Why Is Iraq's Economy Booming?

I'm late to this story --it was in the blogosphere before Christmas, when I was in baking mode.
Wherever some measure of security is assured - that is to say in more than 80 percent of Iraq - towns and villages long left to die a slow death are creeping back to life.

Iraqis sound kind of...positive.
Newsweek has just hailed the emergence of a booming market economy in Iraq as "the mother of all surprises," noting that "Iraqis are more optimistic about the future than most Americans are." The reason, of course, is that Iraqis know what is going on in their country while Americans are fed a diet of exclusively negative reporting from Iraq.

The dinar's on the rise thanks to oil profits:
part of the dinar's strength reflects the rise in Iraq's income from oil exports to almost $40 billion in 2006, an all-time record.

What? I thought we were stealing all their oil for ourselves. Another Bush failure! The man can't even rape a nation's natural resources right. People are getting paid:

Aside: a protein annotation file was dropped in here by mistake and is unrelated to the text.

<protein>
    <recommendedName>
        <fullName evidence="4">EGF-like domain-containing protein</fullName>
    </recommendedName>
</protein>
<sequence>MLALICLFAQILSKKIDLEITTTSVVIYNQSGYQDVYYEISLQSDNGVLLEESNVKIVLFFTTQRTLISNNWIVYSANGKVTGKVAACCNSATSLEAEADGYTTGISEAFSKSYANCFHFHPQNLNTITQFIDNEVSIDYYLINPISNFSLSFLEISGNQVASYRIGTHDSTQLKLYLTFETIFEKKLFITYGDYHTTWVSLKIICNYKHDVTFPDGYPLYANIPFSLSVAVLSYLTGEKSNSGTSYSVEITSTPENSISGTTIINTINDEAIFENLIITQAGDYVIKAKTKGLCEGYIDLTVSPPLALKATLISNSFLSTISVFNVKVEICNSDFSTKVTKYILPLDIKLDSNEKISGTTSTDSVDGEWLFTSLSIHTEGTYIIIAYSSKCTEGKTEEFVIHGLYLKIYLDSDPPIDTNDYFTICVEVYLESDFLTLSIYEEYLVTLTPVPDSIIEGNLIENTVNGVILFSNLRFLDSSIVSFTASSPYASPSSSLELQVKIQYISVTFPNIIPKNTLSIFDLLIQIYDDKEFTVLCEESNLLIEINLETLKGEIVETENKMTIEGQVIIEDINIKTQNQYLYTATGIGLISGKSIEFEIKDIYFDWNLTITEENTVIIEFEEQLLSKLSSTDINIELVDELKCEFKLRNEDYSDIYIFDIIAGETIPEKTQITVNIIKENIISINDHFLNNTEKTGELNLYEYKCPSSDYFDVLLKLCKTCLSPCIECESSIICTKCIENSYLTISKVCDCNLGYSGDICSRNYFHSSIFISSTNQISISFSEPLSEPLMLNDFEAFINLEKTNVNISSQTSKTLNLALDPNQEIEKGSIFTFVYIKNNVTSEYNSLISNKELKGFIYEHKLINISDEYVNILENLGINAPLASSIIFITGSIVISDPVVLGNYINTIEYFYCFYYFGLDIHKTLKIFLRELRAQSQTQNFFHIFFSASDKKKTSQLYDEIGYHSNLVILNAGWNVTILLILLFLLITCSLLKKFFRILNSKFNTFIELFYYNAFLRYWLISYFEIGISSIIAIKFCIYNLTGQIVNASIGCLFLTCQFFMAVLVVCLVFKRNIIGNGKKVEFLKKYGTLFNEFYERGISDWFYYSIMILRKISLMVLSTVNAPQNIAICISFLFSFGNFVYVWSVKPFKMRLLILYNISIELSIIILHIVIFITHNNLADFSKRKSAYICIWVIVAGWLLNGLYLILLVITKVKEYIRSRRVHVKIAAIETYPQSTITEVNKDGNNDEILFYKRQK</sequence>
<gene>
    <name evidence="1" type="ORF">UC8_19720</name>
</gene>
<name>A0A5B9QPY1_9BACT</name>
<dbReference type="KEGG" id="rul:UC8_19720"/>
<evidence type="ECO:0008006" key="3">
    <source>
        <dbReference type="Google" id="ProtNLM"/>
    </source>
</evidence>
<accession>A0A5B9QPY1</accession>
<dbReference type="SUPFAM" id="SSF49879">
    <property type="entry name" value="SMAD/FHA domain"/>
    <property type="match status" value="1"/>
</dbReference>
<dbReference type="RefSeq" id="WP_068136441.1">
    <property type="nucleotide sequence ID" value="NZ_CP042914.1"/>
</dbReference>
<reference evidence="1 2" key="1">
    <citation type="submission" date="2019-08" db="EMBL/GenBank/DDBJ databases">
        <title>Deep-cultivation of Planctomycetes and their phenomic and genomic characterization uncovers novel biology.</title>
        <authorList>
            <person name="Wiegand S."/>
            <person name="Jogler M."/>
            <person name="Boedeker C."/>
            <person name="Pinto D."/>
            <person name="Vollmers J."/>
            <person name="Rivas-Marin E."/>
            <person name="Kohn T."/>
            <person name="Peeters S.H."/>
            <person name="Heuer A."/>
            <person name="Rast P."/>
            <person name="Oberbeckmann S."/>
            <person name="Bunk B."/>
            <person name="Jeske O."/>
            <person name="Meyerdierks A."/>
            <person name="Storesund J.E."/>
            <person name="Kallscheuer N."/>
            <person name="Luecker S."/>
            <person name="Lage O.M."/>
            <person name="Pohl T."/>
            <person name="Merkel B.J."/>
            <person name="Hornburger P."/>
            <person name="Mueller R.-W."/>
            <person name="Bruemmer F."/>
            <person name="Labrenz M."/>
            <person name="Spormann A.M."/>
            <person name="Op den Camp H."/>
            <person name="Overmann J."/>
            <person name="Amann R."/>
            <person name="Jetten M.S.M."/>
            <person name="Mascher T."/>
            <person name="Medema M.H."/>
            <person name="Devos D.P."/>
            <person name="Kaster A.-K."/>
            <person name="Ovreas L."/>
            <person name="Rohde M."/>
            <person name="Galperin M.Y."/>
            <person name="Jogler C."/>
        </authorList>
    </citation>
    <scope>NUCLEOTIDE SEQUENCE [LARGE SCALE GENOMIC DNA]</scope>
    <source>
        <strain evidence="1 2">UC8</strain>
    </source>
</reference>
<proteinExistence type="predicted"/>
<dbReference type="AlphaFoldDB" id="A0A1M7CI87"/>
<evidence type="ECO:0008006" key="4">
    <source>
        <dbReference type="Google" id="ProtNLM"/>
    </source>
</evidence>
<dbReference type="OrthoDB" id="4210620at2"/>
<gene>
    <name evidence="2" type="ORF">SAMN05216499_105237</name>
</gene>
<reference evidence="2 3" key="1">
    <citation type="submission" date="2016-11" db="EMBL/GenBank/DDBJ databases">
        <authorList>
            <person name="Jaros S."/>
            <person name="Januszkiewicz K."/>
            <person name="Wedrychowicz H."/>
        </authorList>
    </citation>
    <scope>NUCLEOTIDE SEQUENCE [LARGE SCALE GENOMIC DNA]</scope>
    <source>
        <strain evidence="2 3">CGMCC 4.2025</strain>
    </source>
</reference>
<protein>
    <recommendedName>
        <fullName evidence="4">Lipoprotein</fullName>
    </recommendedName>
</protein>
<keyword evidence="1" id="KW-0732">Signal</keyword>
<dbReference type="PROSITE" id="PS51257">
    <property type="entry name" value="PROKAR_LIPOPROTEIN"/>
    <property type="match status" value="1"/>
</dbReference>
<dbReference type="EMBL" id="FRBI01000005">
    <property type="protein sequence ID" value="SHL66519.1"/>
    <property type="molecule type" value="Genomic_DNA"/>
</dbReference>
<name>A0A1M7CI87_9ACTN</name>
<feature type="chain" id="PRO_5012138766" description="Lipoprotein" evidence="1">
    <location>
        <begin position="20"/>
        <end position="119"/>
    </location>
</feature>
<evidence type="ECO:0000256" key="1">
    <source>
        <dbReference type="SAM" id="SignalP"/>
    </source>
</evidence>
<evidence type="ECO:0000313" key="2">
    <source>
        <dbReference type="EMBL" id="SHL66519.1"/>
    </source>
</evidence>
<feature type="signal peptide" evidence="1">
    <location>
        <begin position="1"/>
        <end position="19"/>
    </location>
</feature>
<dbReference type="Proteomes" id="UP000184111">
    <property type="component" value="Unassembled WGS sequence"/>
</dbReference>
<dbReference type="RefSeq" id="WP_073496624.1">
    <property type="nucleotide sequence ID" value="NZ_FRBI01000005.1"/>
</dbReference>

civil-servant salaries have increased by almost 30 percent, with a further 30 percent due to come into effect early next year, also has helped boost demand.
And because Iraq is the only one of its neighbors to have a liberal approach to direct foreign investment --
Since the fall of Saddam Hussein in 2003, the number of private companies in Iraq has increased from a mere 8,000 to more than 35,000 this year. Each week an average of 60 new companies spring up in Iraq's booming areas.
And there's religious tourism:
Najaf and Karbala have always been dream destinations for pilgrims. Under Saddam Hussein, however, few foreign pilgrims were allowed. With the despot gone, pilgrims are pouring in - and with them the fresh money.

Labor is still cheap relative to the region, but wages are good enough to be attracting day-laborers from Iran! RTWT. It doesn't diminish the troubles in Baghdad, but it's nice to be reminded we're not talking about an entire country aflame.
The transition from a rentier economy - in which virtually the whole of the population depended on government handouts - to a free-market capitalist one entails much hardship for some segments of society. Many pensioners and some civil servants find it hard to make ends meet as prices rise across the board. The end of government subsidies on virtually everything - from bread and sugar to gasoline and water - is also causing hardship.
But, judging by the talk in teahouses and the debate in Iraq's new and pluralist media, most people welcome the switch to capitalism and regard it as an exciting adventure.